Harnessing the Earth’s Heat and Power: Oil Spillovers and the Development of Iceland’s Geothermal Resources, 1930s–1970s

Lunchtime Lectures
Wednesday, June 2, 2021
1:00 p.m.–1:45 p.m. EDT (UTC -4)

During the 20th century, Iceland became a leader in geothermal energy use, with hot water and steam providing for the heating of nine out of ten houses and almost one-third of the electricity supply today, as well as greenhouses, outdoor swimming pools, and snow-melting under parking lots. What might not be an obvious but nonetheless crucial factor in that history were several “spillovers” from the oil industry, as Icelandic geothermal engineers adopted geophysical exploration techniques from their petroleum colleagues and used oilwell drilling rigs to tap the island’s geothermal reservoirs.

In this talk, postdoctoral researcher Odinn Melsted traced those “oil spillovers” that allowed Icelanders to harness the earth’s heat and power between the 1930s and 1970s. 

About the Speaker


Odinn Melsted headshot

Courtesy of Odinn Melsted

Odinn Melsted is a postdoctoral researcher at Maastricht University with a specialization in energy history. He is currently working within the research project “Managing Scarcity and Sustainability” on the oil industry and its ties with environmentalism and alternative energy during the 1970s. Before that, he studied history at the University of Iceland and obtained his doctorate from the University of Innsbruck with a dissertation titled “Icelandic Energy Regimes: Fossil Fuels, Renewables and the Making of a Low-Carbon Energy Balance.”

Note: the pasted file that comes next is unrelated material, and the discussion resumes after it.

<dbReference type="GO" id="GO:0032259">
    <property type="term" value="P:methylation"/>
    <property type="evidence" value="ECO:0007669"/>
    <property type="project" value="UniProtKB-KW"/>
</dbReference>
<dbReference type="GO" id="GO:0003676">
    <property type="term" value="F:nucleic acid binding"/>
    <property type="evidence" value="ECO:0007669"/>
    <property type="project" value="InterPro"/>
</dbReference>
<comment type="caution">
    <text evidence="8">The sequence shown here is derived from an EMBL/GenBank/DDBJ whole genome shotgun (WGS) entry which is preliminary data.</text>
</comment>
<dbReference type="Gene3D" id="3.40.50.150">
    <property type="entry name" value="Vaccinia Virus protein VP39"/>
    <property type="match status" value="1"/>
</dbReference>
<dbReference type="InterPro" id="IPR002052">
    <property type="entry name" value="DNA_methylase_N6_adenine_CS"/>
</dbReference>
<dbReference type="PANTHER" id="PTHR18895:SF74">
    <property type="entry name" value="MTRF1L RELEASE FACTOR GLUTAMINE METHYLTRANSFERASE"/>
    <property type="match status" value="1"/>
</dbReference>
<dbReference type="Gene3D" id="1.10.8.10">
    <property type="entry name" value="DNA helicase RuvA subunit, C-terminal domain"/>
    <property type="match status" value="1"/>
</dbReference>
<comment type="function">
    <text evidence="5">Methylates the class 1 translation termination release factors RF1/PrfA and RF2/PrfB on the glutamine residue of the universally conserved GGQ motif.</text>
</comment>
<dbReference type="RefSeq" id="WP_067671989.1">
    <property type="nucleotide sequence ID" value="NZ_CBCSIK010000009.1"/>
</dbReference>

About the Series

Now combined with our Saturday Speaker Series, Lunchtime Lectures take a rigorous and entertaining approach to exploring topics for scholars and anyone interested in stories about the history of science. The talks help expand perceptions of the nature of science and how it’s done. This season, we’re showcasing historians and scientists whose work analyzes the past, present, and future of environmental science.